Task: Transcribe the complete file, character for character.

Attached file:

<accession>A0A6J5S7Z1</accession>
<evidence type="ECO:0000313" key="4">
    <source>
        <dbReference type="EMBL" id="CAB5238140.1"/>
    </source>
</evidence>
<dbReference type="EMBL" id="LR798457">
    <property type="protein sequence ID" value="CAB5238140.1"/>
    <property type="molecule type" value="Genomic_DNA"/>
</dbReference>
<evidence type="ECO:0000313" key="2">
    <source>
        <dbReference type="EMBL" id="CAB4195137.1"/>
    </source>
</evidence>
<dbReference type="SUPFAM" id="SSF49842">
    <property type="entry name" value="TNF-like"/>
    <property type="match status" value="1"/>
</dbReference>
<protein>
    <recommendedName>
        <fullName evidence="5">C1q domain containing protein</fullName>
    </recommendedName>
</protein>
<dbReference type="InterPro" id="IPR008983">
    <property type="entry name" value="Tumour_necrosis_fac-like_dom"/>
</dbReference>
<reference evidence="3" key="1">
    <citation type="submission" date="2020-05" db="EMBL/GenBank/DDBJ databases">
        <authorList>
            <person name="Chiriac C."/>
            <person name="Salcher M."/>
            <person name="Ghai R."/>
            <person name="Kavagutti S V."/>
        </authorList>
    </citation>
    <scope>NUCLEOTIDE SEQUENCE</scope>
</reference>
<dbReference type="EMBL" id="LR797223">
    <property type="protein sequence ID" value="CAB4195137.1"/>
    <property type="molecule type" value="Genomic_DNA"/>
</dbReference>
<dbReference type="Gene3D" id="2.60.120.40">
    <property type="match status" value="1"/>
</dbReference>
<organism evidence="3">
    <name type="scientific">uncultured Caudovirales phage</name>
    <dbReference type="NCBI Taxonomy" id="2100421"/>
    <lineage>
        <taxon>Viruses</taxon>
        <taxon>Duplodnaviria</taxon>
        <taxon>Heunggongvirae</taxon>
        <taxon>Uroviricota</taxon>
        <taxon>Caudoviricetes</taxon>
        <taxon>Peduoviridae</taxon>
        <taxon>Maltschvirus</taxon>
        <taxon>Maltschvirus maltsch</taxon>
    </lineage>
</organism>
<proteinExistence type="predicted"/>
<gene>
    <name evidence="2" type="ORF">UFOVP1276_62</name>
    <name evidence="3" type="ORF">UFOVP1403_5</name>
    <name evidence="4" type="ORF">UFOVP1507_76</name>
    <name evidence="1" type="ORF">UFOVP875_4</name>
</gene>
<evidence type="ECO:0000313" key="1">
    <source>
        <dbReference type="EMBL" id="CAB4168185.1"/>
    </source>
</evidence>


<accession>A0A6J5S7Z1</accession>
<evidence type="ECO:0000313" key="4">
    <source>
        <dbReference type="EMBL" id="CAB5238140.1"/>
    </source>
</evidence>
<dbReference type="EMBL" id="LR798457">
    <property type="protein sequence ID" value="CAB5238140.1"/>
    <property type="molecule type" value="Genomic_DNA"/>
</dbReference>
<evidence type="ECO:0000313" key="2">
    <source>
        <dbReference type="EMBL" id="CAB4195137.1"/>
    </source>
</evidence>
<dbReference type="SUPFAM" id="SSF49842">
    <property type="entry name" value="TNF-like"/>
    <property type="match status" value="1"/>
</dbReference>
<protein>
    <recommendedName>
        <fullName evidence="5">C1q domain containing protein</fullName>
    </recommendedName>
</protein>
<dbReference type="InterPro" id="IPR008983">
    <property type="entry name" value="Tumour_necrosis_fac-like_dom"/>
</dbReference>
<reference evidence="3" key="1">
    <citation type="submission" date="2020-05" db="EMBL/GenBank/DDBJ databases">
        <authorList>
            <person name="Chiriac C."/>
            <person name="Salcher M."/>
            <person name="Ghai R."/>
            <person name="Kavagutti S V."/>
        </authorList>
    </citation>
    <scope>NUCLEOTIDE SEQUENCE</scope>
</reference>
<dbReference type="EMBL" id="LR797223">
    <property type="protein sequence ID" value="CAB4195137.1"/>
    <property type="molecule type" value="Genomic_DNA"/>
</dbReference>
<dbReference type="Gene3D" id="2.60.120.40">
    <property type="match status" value="1"/>
</dbReference>
<organism evidence="3">
    <name type="scientific">uncultured Caudovirales phage</name>
    <dbReference type="NCBI Taxonomy" id="2100421"/>
    <lineage>
        <taxon>Viruses</taxon>
        <taxon>Duplodnaviria</taxon>
        <taxon>Heunggongvirae</taxon>
        <taxon>Uroviricota</taxon>
        <taxon>Caudoviricetes</taxon>
        <taxon>Peduoviridae</taxon>
        <taxon>Maltschvirus</taxon>
        <taxon>Maltschvirus maltsch</taxon>
    </lineage>
</organism>
<proteinExistence type="predicted"/>
<gene>
    <name evidence="2" type="ORF">UFOVP1276_62</name>
    <name evidence="3" type="ORF">UFOVP1403_5</name>
    <name evidence="4" type="ORF">UFOVP1507_76</name>
    <name evidence="1" type="ORF">UFOVP875_4</name>
</gene>
<evidence type="ECO:0000313" key="1">
    <source>
        <dbReference type="EMBL" id="CAB4168185.1"/>
    </source>
</evidence>